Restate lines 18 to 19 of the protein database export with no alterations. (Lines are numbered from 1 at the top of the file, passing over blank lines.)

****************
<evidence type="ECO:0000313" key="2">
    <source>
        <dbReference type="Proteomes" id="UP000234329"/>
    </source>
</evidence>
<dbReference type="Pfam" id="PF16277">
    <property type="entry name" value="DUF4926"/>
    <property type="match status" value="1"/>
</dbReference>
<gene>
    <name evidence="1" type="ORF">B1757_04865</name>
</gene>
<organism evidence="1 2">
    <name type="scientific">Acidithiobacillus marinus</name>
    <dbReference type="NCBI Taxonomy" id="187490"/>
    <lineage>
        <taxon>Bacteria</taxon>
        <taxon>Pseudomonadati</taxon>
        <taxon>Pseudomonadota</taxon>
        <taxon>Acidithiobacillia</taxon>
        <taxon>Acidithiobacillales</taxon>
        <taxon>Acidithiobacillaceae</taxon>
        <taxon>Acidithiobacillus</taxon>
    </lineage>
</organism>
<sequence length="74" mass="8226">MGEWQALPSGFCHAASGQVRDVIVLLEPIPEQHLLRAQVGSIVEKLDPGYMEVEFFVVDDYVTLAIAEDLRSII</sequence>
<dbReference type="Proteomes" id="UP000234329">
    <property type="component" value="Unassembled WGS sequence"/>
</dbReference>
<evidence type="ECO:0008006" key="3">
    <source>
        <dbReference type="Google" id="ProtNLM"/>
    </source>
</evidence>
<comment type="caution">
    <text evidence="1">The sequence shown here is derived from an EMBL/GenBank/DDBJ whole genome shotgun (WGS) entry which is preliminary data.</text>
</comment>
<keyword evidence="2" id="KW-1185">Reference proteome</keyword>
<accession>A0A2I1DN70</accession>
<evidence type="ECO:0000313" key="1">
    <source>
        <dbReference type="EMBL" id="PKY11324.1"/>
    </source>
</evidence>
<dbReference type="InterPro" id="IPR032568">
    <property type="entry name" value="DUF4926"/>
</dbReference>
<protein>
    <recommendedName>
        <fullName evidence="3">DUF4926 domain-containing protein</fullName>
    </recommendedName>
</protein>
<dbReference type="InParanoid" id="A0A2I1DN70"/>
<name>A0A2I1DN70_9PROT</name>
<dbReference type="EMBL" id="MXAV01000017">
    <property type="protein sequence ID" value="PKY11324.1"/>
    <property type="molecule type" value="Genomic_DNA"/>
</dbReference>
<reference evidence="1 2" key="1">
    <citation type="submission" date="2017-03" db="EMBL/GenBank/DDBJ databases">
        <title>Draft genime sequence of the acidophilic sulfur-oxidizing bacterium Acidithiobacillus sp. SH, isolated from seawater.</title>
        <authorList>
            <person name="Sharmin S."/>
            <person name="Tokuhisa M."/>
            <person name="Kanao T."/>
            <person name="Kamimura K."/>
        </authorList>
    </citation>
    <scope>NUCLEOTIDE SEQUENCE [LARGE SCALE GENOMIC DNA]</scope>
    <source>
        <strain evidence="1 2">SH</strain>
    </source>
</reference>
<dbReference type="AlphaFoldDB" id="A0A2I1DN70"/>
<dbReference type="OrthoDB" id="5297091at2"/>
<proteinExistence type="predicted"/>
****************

        <taxon>Pseudomonadati</taxon>
        <taxon>Pseudomonadota</taxon>